MCAD Tech News (#227)14 Nov, 2007 By: Jeffrey Rowe
MCAD Still Converging in the Middle
As the separation diminishes between high-end and mid-range software, the customer gets more functionality for less money.
By Jeffrey Rowe
MCAD Tech News readers constantly ask me about my perceptions of MCAD industry trends. One of the most common questions is whether there is still a distinction between so-called mid-range and high-end MCAD packages. That always has been a loaded question, and it still elicits some pretty strong responses from both vendors and users. No one can argue, however, that the gap between the two is closing. In many global markets and vertical industries, the mid-range products are dominating the high-end ones that historically ruled. The reasons for the shift are simple -- increased functionality, lower cost of initial and sustained ownership, shallower learning curve, and better levels of interoperability (far from perfect, but better).
I recently read the synopsis of a study by 01consulting about the MCAD market in Europe. It reported results for countries and industries under two categories: high-end and mid-range. And, although it reported specifically on the European market, I think a lot of parallels can be drawn for the North American market.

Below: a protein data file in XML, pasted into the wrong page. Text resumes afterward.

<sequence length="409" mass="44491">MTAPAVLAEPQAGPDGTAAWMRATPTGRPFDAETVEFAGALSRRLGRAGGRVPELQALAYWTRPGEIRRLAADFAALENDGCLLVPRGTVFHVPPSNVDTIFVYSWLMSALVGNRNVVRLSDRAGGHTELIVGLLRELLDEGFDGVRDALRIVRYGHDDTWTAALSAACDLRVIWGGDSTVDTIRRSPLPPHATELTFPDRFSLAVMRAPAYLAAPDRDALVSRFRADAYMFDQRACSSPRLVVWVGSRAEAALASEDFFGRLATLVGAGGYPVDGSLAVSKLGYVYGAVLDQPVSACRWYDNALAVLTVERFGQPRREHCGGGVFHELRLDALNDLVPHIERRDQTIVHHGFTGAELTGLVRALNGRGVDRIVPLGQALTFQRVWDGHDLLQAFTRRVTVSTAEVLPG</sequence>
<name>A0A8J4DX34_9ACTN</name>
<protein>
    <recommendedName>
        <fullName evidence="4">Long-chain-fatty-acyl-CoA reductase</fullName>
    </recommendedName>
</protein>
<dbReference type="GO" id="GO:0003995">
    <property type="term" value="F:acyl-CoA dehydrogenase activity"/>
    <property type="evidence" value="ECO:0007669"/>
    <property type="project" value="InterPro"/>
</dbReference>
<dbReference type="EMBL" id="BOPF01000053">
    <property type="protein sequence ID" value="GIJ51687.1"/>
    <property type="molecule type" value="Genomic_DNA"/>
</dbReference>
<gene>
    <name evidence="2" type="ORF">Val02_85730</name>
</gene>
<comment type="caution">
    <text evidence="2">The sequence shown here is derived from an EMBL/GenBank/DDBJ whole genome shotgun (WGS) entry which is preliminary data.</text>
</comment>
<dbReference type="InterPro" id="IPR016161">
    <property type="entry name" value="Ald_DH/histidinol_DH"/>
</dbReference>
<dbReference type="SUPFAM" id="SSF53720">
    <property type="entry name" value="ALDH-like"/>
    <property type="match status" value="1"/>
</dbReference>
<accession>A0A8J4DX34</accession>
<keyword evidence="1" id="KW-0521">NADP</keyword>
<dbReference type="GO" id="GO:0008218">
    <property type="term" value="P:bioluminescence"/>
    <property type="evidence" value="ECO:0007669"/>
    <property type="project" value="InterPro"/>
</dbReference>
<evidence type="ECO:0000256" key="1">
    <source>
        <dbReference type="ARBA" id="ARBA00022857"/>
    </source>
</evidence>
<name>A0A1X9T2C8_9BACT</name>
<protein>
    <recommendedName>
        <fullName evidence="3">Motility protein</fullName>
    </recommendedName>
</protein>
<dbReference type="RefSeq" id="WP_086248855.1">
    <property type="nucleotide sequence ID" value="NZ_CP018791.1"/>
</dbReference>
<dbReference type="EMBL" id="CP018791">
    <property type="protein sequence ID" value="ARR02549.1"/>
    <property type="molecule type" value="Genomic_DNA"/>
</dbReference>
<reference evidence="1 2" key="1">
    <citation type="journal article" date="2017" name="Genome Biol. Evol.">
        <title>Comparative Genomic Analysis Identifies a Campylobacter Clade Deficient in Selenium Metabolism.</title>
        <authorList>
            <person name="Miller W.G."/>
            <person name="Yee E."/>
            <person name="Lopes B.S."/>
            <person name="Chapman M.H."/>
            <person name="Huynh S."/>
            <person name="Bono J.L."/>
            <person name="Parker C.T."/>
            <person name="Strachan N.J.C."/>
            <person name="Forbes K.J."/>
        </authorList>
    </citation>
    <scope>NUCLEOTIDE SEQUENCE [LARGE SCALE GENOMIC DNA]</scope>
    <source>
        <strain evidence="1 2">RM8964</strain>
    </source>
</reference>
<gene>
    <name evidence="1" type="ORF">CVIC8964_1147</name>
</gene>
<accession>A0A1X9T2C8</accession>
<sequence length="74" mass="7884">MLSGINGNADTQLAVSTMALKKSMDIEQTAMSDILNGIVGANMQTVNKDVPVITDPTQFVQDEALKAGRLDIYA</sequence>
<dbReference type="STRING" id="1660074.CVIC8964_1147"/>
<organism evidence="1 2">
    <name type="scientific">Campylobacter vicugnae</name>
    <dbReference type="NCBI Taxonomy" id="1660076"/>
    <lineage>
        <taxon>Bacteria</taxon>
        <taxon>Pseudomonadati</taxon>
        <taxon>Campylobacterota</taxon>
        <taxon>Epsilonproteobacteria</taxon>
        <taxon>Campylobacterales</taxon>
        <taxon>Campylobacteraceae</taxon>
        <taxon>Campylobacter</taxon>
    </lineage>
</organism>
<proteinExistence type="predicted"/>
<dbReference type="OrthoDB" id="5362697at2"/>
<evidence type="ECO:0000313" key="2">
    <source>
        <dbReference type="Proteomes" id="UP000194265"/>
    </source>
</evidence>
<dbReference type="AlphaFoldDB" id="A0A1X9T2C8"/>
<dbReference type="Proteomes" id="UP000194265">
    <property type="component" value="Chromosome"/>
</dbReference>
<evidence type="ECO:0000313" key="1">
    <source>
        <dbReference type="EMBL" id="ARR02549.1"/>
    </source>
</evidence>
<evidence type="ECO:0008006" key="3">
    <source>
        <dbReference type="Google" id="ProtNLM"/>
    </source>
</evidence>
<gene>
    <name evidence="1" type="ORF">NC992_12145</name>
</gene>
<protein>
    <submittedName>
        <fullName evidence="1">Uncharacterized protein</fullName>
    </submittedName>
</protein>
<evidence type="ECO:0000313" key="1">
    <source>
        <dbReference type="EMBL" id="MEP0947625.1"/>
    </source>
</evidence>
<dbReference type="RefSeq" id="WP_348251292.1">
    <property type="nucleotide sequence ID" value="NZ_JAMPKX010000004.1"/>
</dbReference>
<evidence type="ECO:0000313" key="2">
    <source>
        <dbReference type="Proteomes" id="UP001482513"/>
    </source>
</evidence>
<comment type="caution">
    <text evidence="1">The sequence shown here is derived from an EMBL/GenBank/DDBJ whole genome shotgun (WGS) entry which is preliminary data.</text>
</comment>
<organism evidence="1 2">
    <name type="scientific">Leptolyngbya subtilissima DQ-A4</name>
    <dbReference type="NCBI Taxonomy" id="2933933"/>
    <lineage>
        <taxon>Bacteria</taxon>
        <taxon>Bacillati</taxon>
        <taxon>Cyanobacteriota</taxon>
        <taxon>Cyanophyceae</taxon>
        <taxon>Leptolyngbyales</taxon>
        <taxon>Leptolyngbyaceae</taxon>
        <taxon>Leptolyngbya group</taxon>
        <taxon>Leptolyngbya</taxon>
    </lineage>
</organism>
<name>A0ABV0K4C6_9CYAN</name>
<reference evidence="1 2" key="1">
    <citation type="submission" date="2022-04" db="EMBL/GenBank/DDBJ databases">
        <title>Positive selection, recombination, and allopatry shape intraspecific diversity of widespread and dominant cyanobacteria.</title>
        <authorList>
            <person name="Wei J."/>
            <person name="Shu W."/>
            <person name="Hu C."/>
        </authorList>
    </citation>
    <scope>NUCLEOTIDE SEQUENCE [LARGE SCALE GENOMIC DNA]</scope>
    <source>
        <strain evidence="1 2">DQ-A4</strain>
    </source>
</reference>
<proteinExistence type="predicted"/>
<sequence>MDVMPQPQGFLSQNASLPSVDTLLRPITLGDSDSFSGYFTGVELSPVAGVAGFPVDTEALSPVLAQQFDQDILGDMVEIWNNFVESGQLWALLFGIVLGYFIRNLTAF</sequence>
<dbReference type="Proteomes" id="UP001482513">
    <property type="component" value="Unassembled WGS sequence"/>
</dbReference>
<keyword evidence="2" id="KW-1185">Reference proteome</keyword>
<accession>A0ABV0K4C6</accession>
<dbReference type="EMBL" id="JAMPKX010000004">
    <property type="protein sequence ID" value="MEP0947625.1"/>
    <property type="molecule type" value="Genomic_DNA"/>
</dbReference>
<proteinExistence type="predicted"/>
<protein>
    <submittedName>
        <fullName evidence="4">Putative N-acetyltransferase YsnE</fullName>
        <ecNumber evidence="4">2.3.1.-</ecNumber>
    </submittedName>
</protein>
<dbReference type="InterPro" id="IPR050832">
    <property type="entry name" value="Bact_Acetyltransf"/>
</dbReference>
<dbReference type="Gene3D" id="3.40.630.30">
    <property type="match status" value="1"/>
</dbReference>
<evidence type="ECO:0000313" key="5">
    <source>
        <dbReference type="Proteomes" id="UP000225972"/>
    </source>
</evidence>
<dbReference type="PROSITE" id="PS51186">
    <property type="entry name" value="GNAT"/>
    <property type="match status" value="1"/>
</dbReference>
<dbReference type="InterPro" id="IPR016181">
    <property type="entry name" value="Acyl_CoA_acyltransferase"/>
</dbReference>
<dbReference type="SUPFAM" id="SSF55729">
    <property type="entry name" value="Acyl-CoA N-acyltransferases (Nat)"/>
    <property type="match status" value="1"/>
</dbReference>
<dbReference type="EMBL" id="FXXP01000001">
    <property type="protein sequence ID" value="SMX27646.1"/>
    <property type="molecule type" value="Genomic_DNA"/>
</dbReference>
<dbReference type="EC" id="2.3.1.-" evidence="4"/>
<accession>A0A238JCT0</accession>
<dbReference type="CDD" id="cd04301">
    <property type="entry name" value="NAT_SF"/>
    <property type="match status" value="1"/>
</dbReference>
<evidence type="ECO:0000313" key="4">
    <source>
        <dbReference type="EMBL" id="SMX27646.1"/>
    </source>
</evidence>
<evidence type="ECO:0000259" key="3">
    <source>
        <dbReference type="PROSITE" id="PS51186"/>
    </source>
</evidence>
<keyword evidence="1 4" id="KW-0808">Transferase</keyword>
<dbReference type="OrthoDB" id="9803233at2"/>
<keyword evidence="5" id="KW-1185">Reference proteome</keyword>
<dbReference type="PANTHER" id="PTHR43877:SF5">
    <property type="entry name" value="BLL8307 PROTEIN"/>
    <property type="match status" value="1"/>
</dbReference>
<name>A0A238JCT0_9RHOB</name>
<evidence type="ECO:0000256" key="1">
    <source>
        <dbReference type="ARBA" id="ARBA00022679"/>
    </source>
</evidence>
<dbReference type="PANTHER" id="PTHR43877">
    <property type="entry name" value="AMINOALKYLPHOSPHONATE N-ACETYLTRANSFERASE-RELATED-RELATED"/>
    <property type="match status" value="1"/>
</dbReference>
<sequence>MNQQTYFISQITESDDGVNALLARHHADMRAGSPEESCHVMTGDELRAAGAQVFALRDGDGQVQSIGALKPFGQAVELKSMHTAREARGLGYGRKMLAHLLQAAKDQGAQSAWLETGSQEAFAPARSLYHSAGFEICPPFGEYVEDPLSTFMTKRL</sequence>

Although the synopsis was quite short, it spoke loud and clear on the current state of the MCAD market and the perpetual battle between the mid-range and high-end products. The report shows that the top four European mid-range vendors are Autodesk (Inventor), SolidWorks, PTC (Pro/ENGINEER), and UGS (Solid Edge). That?s not too surprising, and is roughly what you?d also expect to see on this side of the Atlantic.
For the purposes of this study, the market consisted of three segments: high-end, low-end, and mid-range. The mid-range segment, which has clearly overrun the value of the high-end segment, is growing at more than 20% annually, leaving behind the high-end segment with an annual decrease of 5%. According to the study, the mid-range segment now holds more total market share (52%) than the high-end and low-end combined (48%).
As I have for the past few years, I contend that less and less separates the mid-range and high-end on several levels, although there are still some significant differences. However, an increasing number of users are able to accomplish all design tasks using a mid-range application. The mid-range has continued to put tremendous pressure on the high-end for the minds and budgets of potential customers, and it will increasingly exert this pressure and move into industries where it has had little presence historically -- especially automotive. (More about the mid-range push into automotive a little later). Read more